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Medieval Theatre History

Drama
by

Beth Cox

on 10 March 2016

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Transcript of Medieval Theatre History

DRAMA OF THE MEDIEVAL PERIOD
The York
Cycle
Morality
Pageant
York is a city in England.
These productions have dated back to the 14th century.
during the Middle Ages
It was usually performed on the feast day of Corpus Christi.
Her feast day is the Thursday after Trinity Sunday. (a date falling sometime between the end of May and the end of June).
The York Cycle required nearly fifteen hours for its performance.
the 1475 version has 48 plays
11 plays based on Old Testament material
8 plays dealing with the Nativity
nearly all the others dealt with the life, death, & resurrection of Christ.
These plays represent the greatest achievements in the English theatre during the Middle Ages.
Play Cycle
The cycle plays, unlike the morality plays, did not urge people to change their way of life or damned for eternity. Instead, they were a celebration of the salvation granted to all through the resurrection of Christ.
Why is it not performed anymore?
The battle between England's Henry VIII & Pope Clement VII; with King Henry VIII's excommunication and his establishing the Protestant Church of England, the government increased the pressure to remove the Catholic content from the scripts. The last performance of the York cycle play was in 1569, five years after the birth of William Shakespeare.
plays
They are Biblical events put together as a "cycle" of plays.
Actors:
Producers of Cycle Plays:
Women performed in France, but they did not in England.
Doubling roles were very common.
Costumes:
Actors provided their own costumes.
For clergy characters, the church occasionally provided church robes. Angels would wear wings and halos.
Rehearsals:
Rehearsals were limited.
Actors were able to memorize lines so quickly because every year the plays were the same. Actors swore to an oath to be present at rehearsals, if they missed they had to pay a fine.
The Pageant Master
was like a modern-day director
onstage with actors for giving lines
Drama Period 1 & 2
wagons
Plays
beginning of 14th century
It was symbolic, not historic, and it was made to teach Christian values more directly than through Bible Stories.
Oldest Known
Example:
Miracle plays
were about the lives of the saints and their miracles.
Location:
They were throughout Europe, especially in France and England.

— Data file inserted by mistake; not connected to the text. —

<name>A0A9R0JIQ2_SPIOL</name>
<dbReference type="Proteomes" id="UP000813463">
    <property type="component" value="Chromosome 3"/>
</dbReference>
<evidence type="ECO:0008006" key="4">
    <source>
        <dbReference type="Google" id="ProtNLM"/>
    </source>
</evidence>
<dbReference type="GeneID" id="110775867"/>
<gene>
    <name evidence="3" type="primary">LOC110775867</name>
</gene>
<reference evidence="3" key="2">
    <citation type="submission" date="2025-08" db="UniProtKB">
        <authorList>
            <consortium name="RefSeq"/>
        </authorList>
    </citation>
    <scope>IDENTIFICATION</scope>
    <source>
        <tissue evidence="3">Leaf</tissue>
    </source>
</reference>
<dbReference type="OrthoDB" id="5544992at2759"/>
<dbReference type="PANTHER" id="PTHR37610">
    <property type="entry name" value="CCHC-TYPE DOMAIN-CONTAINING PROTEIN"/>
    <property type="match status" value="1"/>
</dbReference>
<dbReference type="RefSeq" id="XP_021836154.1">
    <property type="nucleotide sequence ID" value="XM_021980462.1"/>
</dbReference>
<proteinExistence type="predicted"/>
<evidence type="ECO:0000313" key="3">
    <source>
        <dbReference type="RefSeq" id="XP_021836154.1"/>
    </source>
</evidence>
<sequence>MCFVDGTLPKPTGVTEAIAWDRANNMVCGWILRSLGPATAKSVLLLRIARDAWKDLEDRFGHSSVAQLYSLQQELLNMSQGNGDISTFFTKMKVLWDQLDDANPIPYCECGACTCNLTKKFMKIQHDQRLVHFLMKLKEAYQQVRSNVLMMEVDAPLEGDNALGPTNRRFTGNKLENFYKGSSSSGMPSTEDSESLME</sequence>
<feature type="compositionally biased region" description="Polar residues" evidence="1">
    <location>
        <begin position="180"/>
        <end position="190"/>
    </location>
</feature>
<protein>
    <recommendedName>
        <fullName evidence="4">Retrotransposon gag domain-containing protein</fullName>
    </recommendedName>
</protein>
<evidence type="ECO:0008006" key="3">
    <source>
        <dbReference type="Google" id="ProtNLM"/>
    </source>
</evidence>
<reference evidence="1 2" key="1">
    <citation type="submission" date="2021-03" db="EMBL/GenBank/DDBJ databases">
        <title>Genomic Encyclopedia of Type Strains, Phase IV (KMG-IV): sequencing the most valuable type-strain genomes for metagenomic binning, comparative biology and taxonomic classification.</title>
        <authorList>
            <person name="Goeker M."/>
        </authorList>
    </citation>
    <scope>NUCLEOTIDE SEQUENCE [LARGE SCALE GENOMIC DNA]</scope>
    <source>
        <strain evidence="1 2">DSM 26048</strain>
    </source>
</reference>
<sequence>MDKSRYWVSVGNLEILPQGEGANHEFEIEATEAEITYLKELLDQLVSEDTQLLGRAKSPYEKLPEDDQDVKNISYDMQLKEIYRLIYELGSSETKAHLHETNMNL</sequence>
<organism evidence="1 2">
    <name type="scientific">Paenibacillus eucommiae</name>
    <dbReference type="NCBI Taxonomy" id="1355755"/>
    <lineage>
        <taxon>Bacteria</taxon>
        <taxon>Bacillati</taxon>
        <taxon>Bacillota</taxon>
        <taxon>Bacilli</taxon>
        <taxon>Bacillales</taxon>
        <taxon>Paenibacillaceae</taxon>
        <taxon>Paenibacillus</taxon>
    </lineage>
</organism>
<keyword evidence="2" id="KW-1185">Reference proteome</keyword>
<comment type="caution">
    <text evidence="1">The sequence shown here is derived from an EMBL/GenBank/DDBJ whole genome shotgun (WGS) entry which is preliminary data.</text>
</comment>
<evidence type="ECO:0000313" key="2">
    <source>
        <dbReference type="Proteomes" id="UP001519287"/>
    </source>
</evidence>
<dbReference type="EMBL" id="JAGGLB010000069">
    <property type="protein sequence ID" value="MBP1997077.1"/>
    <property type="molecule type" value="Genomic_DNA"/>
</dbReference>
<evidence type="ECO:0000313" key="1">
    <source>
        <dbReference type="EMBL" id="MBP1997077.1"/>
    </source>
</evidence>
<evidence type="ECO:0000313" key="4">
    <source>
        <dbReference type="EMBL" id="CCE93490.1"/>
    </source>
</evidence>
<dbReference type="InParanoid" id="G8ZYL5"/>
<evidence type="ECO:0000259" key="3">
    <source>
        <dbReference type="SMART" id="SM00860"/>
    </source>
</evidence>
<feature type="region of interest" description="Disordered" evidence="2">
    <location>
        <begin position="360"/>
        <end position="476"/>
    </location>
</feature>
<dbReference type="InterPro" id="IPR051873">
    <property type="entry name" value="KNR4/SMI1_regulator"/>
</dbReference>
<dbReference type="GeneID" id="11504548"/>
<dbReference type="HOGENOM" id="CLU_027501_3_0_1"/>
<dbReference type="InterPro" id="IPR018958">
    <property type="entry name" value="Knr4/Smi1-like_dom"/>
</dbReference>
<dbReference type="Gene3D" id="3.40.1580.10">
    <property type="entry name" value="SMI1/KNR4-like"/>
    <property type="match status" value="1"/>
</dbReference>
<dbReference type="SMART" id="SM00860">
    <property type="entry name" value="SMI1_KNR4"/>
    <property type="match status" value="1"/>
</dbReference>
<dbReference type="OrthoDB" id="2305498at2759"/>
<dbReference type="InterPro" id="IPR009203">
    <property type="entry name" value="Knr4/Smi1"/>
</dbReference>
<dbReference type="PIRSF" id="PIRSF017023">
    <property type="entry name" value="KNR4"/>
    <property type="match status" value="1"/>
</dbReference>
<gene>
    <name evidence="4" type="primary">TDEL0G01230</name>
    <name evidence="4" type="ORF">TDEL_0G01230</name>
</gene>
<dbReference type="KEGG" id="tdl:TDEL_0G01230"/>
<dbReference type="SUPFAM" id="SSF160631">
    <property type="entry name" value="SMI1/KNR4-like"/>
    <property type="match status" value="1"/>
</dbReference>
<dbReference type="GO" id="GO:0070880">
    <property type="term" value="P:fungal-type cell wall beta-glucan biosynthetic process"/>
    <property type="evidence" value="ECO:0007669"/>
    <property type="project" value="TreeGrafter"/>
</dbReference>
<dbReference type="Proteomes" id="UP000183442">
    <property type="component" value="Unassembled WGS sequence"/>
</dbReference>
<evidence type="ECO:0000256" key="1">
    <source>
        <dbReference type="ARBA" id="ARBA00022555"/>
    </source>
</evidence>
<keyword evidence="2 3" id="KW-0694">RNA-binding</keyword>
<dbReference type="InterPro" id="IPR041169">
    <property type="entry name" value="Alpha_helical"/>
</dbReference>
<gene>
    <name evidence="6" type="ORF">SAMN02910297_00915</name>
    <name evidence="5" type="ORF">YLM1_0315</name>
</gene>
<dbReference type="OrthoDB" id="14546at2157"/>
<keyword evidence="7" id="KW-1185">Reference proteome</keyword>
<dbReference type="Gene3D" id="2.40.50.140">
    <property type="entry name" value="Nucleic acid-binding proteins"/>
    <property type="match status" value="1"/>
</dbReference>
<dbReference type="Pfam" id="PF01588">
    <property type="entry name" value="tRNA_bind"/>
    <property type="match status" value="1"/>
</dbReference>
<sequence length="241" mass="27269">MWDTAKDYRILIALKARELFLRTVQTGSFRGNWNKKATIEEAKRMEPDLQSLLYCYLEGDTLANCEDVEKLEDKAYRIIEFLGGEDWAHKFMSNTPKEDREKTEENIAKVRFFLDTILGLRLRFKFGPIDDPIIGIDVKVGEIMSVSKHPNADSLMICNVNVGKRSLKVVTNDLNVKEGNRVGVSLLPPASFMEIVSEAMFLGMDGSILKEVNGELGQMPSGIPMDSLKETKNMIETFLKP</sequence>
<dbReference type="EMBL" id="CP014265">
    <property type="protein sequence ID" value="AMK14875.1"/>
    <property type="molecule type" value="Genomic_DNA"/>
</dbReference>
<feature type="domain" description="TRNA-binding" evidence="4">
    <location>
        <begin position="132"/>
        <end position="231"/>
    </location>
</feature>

In England, as early as 1378 there was a play about the Lord's prayer.
There was also the Macro Morals. They are a set of three morality plays with some of the first theatrical designs ever. They were done on a round stage.
Characters:
The main character is "Everyman".
The morality characters are personifications of abstract qualities, such as: Truth, Lust, Gluttony, Ignorance, or Good Deeds, or general personalities, such as King, Death, Priest, or Everyman.
Figures from Morality Plays
Contemplation
Perseverance
Imagination
Free Will
Time:
the Dark Ages (500 AD-1450s)
What are Pageant Wagons?
Pageant Wagons are a wheeled, movable platform stage of various shapes and sizes--built by a guild for a specific episode of the cycle play.
Pageant Wagons are moved throughout the town and stopped before a platea (the neutral acting area of a stage); scenes could be played at once on different wagons.
What are Pageant Wagons Designed For?
Types of Acts Performed on Pageant Wagons
Pageant Wagons became popular when drama began to soar and the cathedrals were no longer large enough to occupy the numerous amounts of people. They developed pageant wagons, or “double-decker” carts, and placed them in the market. The top half of the cart was used for the acting, while the bottom was used for costume changes.
About the same time that the pageant wagons began, merchants began sponsoring plays. For instance, ship builders would sponsor a play about Noah, because they dealt with that subject matter or trade.
Mystery Plays:
about Bible stories
Miracle Plays:
about the lives of the saints
Morality Plays:
about right from wrong
The End
The producers were mostly guilds, sometimes Church and town counsel paid for performances.
Throughout Europe, especially England and France.
Hildegard of Bingen's - Ordo Virtutum - from the 12th century
Full transcript